I will say that the marina is just an “ok” place to be.  But, there are hidden costs as well.  Electricity apparently used to be included in the docking fees. In fact, they were very careful not to even mention electricity to us as part of the bill and we only discovered accidentally in conversation with a marina employee and another sailor here (who was also caught by surprise) about the extra fees if you’re on the docks.

The new docks (we’re actually in the “Pit” on a newer floating dock) are nice.  The old docks are dilapidated so are coming out this winter for new docks to be installed.  The workers are almost all family members, Cobbs, Duvals, etc.  And the marina has been here a long time, surrounded by 3 others who are apparently owned by the competition, and have caused a lot of issues for this marina.

All in all, we’ve not had a horrible stay here, except to say, we had to STAY here.  We wanted to be in Florida by Thanksgiving, not sitting confined to a dock here in Norfolk, Virginia.  We’ve been up against every brick wall you can imagine until today.

Today I finally convinced them that the mast needed to go on, TODAY.  Yesterday they wouldn’t do it due to rain  (Ok, that could be a safety issue, but they were still hauling out boats yesterday….).

In speaking to contractors around here, apparently the speed with which things gets accomplished depends on who is paying, how they are paying, and how well the marina knows them.  Several boats have come and gone under “emergency conditions” (Not that us getting here wasn’t an emergency condition, it started out alright, but rapidly turned INTO an emergency).  And they were in and out in hours or a day, as opposed to weeks.

After our boat was struck, things slowed like molasses in January, I suspect because they believe the insurance company is paying up.  Well, since they insurance company has told me to pound sand, it’s all on my now.  Thousands of dollars in damages, paid for by me, and thousands more for other fees….. I’m not very happy about any of this.

Nor am I happy about the way the Insurance Company has treated us, and definitely NOT how the marina has approached customer relations with us.  I am writing this as a draft to be published once my mast is in place, the bill is paid and we can leave when ever we want.  So…. I’ll leave it at that.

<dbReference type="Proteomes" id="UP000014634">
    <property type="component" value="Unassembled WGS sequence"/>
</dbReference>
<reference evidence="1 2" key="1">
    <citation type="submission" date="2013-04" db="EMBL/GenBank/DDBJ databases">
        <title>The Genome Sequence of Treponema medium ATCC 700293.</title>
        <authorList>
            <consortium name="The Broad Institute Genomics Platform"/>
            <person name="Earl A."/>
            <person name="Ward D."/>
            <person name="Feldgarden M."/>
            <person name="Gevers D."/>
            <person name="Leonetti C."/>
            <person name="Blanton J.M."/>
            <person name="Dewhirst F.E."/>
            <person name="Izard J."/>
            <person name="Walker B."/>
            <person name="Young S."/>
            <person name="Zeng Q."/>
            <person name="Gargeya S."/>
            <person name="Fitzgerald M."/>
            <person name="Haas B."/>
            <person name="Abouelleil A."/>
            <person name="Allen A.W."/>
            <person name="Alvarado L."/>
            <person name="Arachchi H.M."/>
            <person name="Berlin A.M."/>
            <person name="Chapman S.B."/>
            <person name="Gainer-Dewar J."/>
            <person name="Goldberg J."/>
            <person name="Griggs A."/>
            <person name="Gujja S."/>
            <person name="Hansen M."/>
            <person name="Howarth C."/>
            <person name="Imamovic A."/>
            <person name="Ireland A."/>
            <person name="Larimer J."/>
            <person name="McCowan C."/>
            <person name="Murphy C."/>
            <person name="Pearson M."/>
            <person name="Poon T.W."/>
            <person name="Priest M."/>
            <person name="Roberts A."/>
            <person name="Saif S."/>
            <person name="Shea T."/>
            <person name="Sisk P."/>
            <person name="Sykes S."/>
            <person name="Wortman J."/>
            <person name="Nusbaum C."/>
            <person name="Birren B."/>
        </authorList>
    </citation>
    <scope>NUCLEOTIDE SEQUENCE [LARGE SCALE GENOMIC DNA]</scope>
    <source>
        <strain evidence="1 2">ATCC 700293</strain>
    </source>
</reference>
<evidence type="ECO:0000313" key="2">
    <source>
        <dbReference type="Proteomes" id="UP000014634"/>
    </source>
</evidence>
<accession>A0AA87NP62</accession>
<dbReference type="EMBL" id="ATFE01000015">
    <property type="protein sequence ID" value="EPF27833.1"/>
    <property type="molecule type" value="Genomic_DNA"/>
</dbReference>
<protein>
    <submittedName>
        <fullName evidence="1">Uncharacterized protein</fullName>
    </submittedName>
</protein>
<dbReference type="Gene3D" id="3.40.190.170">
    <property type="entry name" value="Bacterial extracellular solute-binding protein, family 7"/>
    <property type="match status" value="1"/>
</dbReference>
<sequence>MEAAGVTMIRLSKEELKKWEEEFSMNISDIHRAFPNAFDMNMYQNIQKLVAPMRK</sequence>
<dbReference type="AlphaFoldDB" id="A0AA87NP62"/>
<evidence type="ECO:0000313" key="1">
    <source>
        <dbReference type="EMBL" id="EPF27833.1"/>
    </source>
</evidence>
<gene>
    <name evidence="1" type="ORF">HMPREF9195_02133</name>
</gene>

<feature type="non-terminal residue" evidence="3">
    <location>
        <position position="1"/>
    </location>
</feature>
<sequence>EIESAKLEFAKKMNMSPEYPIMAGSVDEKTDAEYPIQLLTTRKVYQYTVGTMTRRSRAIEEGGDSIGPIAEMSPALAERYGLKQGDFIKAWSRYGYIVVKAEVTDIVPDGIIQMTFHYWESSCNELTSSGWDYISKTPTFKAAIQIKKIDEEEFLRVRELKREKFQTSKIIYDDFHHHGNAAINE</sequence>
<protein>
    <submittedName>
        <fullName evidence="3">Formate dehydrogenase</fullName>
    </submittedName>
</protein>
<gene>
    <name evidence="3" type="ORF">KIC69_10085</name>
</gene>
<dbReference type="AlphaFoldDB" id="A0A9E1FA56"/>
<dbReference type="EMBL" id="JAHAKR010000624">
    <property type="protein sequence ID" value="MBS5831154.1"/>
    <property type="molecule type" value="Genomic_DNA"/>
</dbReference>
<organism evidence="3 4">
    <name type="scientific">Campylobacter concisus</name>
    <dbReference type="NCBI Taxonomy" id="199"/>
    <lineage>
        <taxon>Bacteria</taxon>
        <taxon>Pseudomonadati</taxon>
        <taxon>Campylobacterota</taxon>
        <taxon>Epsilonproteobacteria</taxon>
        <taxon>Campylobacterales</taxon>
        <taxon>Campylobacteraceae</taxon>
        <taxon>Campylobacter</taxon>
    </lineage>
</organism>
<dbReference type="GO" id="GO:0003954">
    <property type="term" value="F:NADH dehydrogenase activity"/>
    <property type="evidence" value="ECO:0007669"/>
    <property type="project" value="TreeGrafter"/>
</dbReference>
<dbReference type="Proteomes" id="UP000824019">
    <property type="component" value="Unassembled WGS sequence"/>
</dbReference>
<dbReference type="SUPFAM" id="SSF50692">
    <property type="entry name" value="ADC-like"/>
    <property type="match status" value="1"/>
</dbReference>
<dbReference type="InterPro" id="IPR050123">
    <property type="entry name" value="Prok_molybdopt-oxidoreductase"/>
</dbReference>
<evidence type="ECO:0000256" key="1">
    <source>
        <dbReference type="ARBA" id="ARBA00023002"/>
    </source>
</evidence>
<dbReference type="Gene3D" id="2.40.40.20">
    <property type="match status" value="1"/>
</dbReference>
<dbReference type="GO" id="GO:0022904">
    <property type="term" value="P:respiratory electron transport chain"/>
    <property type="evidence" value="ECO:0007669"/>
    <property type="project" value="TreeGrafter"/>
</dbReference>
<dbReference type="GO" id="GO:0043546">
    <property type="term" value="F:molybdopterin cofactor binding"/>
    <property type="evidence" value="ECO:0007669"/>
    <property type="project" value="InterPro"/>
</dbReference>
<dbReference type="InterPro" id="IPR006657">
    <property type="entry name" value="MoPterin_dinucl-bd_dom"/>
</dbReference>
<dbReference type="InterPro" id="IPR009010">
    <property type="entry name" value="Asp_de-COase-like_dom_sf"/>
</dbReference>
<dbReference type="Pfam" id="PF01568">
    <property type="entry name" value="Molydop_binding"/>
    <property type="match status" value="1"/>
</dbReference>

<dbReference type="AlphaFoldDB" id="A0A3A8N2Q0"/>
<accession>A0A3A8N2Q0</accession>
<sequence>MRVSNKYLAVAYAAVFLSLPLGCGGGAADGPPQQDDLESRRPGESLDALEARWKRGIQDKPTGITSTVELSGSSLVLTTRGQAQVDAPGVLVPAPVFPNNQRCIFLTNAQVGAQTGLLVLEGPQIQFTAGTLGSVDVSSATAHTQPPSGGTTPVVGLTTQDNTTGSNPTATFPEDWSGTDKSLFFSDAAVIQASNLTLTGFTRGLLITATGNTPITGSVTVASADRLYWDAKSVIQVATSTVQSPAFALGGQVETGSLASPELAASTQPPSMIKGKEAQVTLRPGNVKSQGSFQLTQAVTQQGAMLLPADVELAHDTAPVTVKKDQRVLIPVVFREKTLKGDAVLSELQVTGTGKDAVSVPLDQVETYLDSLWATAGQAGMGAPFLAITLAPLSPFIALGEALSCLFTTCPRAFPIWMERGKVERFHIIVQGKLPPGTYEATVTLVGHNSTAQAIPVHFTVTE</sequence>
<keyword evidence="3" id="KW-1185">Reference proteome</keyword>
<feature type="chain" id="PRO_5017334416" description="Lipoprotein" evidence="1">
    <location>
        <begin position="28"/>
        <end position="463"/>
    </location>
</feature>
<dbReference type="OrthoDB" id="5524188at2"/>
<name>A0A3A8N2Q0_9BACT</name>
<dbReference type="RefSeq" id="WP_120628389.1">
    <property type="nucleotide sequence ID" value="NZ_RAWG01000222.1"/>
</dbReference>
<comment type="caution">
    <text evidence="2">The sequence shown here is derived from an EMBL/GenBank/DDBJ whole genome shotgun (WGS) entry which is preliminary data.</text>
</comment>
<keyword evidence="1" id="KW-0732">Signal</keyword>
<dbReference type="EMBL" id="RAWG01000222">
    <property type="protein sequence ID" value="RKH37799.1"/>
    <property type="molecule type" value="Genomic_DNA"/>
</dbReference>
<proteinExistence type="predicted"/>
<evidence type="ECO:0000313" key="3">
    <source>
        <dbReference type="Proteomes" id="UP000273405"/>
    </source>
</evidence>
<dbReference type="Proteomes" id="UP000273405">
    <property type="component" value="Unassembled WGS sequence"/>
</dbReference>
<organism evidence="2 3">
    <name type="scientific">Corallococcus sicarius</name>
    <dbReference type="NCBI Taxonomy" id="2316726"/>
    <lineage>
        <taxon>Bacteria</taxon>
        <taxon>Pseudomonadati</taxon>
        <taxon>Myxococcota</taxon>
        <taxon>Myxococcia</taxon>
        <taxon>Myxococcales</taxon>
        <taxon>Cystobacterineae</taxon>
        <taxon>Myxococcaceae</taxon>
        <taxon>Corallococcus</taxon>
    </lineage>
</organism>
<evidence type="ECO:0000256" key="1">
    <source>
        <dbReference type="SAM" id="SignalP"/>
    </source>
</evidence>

Just know that there will an entry in Active Captain about this marina and unless you have a damned good reason for coming here, I wouldn’t do it.  Go somewhere else.

End Old Post and start my new notes from today:

That evening, after the mast went up, JoAnne fell off the fixed, dilapidated dock onto another boat we had been invited to visit, and where they had chosen to place the boat to load tons of lead into the bilge.

Were it not for the fact we were stuck in that marina for so long, from 18 October 2015 through 20 May 2016, a full seven months and two days, through NO fault of ours, JoAnne would not have fallen.  Had they taken care of the issues we came in for in the first place on the day they promised (that following Monday after the dockmaster called us and said “If you get here today, we’ll look at your boat tomorrow”) we would not have been hit the following Friday.

Had the marina moved us to a safer spot out of the pit where they were constantly dopping and retrieving boats, we’d not have been hit.  Had they dock folks placed the boat properly, without a boat behind us, allowing our pulpit and bowsprit to be back from overhanging the dock, we’d not have been hit.

Had we not been hit, we’d not have had to hire a lawyer.  The boat owner whom we ended up taking to court eventually settled out of court and did pay the full amount of damages and for our stay from the day of the accident to the date of final repairs.  So, that all turned out good.  We even met the owners later, shook hands and said “no hard feelings”, at least on my part, not so sure about their parts.  But still, he came through like a champ, paid for the repairs.

What we never received was a break on the price of the stay (except the standard “If you’re here longer than a couple of weeks, we’ll do a monthly rate”).   What we also never received from anyone on the site was an apology for the crap we went through there.

I will say that the dock master even allowed my batteries to boil out over the winter, instead of checking them every couple of weeks.  They didn’t retie a line to the power cable and it fell into the water while we were away from the boat (after they changed things without telling me).  A fender exploded.. and was changed out for one of my other fenders by the dockmaster, so they did catch some things.